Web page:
Metro Council Purchases Controversial Voting Equipment
NASHVILLE, Tenn.- Metro Council Members exchanged some heated words over controversial electronic poll books during a meeting.
Despite the debate, the council voted to appropriate $400,000 to buy the equipment for the Davidson County Election Commission. The money will purchase 200 machines and upheld a contractual agreement signed last year.
The high tech machines have been at the center of a controversy after being tested in several polling locations during the August 2nd primary. Some voters reported receiving the wrong ballot. Since then, the Davidson County Election Commission has voted not to use the devices in the November election.
Council Member Bo Mitchell blamed the Davidson County Election Commission for the recent problems, and said the Council should demand more answers before making the payment.
"If the citizens of this county do not have faith in electoral process, then we have a severe problem," said Council Member Mitchell.
Council Member Jerry Maynard took aim at the manufacturer for the ballot mix ups.
"This is a serious matter," said Council Member Maynard, "We should void the contract and work with a company that has greater integrity."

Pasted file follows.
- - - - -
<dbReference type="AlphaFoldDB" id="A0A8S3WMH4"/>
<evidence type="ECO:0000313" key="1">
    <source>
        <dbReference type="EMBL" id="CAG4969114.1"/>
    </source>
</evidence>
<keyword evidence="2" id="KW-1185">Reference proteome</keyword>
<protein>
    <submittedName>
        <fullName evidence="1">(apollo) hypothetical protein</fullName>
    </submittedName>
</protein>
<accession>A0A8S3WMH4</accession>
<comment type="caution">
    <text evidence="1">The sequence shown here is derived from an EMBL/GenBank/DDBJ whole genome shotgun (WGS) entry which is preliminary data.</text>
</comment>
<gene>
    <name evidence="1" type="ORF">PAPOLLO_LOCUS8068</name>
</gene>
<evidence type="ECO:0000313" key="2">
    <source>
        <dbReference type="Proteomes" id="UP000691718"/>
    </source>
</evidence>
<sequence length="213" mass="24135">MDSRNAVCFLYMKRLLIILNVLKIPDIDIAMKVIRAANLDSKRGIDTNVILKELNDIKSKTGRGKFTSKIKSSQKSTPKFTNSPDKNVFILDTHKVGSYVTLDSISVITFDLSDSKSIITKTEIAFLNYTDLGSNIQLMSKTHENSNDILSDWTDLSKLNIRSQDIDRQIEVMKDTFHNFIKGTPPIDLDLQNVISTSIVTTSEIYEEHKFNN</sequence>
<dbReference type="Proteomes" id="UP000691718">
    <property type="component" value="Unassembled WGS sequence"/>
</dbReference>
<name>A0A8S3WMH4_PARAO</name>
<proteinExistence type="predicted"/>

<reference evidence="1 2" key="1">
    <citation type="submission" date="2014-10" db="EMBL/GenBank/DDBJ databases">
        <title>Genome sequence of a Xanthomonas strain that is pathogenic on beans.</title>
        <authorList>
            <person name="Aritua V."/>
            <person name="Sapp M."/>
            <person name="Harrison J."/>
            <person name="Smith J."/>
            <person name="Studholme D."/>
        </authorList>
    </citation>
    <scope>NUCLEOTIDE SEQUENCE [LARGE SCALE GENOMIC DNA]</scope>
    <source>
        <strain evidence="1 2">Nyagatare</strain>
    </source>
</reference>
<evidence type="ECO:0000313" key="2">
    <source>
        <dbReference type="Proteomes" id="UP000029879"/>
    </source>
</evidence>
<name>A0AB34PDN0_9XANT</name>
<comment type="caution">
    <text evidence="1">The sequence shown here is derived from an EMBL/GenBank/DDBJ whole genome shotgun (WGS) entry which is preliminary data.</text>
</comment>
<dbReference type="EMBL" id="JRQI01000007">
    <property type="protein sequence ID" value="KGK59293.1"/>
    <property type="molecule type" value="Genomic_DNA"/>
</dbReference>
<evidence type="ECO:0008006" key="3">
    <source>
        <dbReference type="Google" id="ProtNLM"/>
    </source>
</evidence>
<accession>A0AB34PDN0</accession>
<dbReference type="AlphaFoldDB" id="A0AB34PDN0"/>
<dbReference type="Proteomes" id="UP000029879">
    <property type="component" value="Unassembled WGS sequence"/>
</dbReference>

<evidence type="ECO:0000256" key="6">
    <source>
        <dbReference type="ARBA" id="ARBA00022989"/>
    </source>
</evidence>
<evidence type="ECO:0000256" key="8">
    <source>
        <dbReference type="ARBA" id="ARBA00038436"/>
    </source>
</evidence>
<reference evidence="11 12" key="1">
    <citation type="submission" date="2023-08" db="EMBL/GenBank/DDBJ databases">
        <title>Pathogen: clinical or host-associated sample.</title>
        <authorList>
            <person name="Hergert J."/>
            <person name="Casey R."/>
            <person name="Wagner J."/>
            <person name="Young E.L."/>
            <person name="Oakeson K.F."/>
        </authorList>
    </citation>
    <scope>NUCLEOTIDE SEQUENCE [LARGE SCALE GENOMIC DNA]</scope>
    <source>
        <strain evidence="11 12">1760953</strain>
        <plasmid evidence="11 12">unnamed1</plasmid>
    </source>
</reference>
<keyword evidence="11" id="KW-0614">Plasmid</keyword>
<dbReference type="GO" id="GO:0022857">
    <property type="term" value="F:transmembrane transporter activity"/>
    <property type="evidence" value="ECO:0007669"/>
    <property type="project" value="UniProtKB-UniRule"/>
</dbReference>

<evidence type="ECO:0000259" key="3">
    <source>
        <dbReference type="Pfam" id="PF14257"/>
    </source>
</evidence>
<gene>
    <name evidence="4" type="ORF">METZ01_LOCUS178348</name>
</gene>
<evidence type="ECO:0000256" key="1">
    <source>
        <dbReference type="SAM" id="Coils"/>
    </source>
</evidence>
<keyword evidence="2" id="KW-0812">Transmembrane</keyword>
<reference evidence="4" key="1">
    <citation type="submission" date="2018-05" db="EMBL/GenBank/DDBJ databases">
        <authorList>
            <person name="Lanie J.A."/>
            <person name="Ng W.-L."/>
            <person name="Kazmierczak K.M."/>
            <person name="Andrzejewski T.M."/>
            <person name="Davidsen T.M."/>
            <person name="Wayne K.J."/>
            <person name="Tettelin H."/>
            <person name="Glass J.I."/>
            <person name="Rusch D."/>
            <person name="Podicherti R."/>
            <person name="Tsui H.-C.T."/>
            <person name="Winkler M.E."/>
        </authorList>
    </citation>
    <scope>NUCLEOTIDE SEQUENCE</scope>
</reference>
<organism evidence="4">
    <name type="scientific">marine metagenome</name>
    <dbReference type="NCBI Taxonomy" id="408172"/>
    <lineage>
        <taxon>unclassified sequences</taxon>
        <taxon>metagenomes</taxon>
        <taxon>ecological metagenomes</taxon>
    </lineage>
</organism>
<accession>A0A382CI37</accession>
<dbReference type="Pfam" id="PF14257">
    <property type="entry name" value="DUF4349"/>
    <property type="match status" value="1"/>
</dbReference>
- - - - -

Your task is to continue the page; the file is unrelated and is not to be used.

Supporter, Council Member Charlie Tygard argued the problems have been fixed, and it is important to honor a contractual agreement.
"We have logical explanations for everything that occurred here," said Council Member Tygard, "to imply there were improprieties or direct attempts to influence elections is false and should not be said."
The devices will only be used for directing people to the proper voting precinct in November.
In other business, Council Members voted to approve a 455-acre rezoning in Nashville's Midtown area, and agreed to put five proposed charter amendments up for public votes in November. The amendments included clarifying the duties of the Davidson County Sheriff, and allowing metro government employees to serve as part-time poll workers for the election commission.